George Will is the latest Republican to exit Donald Trump—and the Republican Party. Will the Republican Party exit Trump en mass in July at their convention?
Trump doesn’t play well with others. Up to now, he’s been all words, and millions of voters have loved his millions of words. But now he has to start delivering. Is he showing that he actually can work with others and deliver on some of his promises? It’s not good. In fact, it’s very, very bad. He’s a disaster for the Republican Party. (Using his words, of course.)
One of his first promises was to give veterans a $1 million donation back in January. He didn’t deliver on that, until he was pressed on the issue in May by the media. It appears that he has no empathy for others, except when it plays well in the news. It helps to recall that even in January, his event for veterans was simply a stunt to appear that he had better things to do than attend a Republican Debate with Megyn Kelly as a Moderator.
Then, after the Orlando slaughter in June, he made it all about himself. “Appreciate the congrats for being right on radical Islamic terrorism,” he tweeted. No empathy for the 49 people killed or their families. Instead, he was back to his words about Muslims and faltered on his half-hearted attempt to talk to the NRA about denying assault weapons to people on terror watch lists. I thought he might actually deliver something that 90% of Americans want. But no delivery there. Sad.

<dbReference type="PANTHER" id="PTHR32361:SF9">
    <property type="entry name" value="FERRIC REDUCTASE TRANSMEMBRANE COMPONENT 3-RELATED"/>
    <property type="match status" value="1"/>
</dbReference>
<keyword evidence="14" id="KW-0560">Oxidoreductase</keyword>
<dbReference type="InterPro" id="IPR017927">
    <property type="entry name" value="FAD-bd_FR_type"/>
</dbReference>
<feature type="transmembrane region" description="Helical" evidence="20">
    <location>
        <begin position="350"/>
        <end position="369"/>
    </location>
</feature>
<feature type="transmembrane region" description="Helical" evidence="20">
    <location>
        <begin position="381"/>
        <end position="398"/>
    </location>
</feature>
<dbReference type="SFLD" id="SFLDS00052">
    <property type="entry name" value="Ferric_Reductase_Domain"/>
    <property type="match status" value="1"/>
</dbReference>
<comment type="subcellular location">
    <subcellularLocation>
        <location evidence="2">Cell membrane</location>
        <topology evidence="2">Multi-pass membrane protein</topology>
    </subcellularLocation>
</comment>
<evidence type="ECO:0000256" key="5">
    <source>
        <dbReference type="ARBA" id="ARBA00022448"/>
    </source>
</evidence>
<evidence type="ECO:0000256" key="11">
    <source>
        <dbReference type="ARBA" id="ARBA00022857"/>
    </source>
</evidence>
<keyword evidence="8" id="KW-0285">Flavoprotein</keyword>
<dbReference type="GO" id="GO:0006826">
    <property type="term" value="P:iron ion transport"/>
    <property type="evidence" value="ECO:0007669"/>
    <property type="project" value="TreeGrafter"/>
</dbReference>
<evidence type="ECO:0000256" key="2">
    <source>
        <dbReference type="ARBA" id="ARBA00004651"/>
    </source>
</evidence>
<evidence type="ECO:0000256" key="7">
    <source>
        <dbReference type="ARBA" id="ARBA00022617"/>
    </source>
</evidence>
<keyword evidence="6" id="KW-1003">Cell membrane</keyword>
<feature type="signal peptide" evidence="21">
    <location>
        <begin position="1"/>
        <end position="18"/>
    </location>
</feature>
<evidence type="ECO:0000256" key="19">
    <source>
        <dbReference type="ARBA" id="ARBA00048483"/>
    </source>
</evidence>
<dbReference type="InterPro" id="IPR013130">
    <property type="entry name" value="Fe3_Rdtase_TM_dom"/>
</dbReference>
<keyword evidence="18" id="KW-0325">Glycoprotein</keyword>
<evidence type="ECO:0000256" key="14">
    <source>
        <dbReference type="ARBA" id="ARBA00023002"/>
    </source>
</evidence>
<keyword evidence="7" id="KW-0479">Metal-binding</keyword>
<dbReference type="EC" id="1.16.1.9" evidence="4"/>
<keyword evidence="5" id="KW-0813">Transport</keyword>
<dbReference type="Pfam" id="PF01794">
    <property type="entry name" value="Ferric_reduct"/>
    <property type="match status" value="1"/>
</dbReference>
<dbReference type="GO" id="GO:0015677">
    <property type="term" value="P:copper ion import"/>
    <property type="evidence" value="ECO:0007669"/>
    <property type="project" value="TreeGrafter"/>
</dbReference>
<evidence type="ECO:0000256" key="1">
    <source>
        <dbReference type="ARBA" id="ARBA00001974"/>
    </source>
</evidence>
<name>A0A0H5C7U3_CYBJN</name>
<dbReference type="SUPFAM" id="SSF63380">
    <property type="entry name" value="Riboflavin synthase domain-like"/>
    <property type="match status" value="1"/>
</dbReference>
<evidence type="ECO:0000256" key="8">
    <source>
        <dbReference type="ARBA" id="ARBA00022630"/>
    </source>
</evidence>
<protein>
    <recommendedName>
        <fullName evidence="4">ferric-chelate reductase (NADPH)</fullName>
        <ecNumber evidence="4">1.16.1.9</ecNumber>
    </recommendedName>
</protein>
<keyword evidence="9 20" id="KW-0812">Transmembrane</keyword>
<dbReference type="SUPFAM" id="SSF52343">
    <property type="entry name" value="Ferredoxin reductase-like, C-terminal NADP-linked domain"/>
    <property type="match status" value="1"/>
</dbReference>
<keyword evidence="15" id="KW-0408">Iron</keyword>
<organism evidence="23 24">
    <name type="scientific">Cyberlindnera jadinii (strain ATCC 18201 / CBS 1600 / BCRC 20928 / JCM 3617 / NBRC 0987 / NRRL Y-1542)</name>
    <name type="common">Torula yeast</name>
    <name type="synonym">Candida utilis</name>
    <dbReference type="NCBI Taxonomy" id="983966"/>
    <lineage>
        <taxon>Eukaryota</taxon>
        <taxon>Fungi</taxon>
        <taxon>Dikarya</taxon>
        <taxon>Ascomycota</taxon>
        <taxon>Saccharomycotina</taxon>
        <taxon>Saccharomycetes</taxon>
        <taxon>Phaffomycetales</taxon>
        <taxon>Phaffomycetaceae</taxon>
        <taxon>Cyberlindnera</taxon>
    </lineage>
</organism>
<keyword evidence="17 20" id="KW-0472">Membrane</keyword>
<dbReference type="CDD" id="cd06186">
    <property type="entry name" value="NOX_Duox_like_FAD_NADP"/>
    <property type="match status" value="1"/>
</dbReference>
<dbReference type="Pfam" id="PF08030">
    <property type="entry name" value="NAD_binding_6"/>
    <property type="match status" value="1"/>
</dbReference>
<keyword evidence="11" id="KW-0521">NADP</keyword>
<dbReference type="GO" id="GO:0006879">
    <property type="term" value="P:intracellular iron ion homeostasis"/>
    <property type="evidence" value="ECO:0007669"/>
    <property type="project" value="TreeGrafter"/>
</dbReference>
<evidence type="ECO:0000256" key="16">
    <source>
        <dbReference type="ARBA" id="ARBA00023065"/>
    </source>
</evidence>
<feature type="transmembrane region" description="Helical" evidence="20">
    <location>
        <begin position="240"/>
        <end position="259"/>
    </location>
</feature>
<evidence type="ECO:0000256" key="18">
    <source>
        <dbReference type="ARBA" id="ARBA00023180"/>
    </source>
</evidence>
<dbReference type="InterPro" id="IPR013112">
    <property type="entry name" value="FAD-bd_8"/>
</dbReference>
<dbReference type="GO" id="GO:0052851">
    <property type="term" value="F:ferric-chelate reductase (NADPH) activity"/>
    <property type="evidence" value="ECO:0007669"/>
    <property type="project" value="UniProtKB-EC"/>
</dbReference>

Then, it turns out he’s not a fundraiser. Sorry, he can’t deliver much there. Sure, he’s funding his own campaign primarily, but he’s simply spending his own money on his own businesses for services to his campaign. When will the Republican Party get it?
Last week, as another slap in the face, he took a self-serving business trip to Scotland, instead of doing anything for the campaign. He didn’t do any fundraising, didn’t study policy, and didn’t even meet with world leaders. No, he paraded around his golf courses, getting free publicity for how wonderful they are (although many Scots resent him immensely).
But the icing on the cake was his self-serving response to the Brexit vote and the huge drop in value of the British pound. Empathy for our English allies? No way. It was all about him and his golf courses: “You know, when the pound goes down, more people are coming to Turnberry, frankly,” he said.
I’m not a politician. I’m a divorce mediator. But I think my advice to the Republican Party is valid: It will be easier for the Republican Party to not get married to Trump in July—messy as canceling the wedding might be—than it will be to get divorced in November. He’s just not that into you. Save your family (and the world) before Trump wrecks it.
Bill Eddy is the author of Trump Bubbles: The Dramatic Rise and Fall of High Conflict Politicians and President of the High Conflict Institute.
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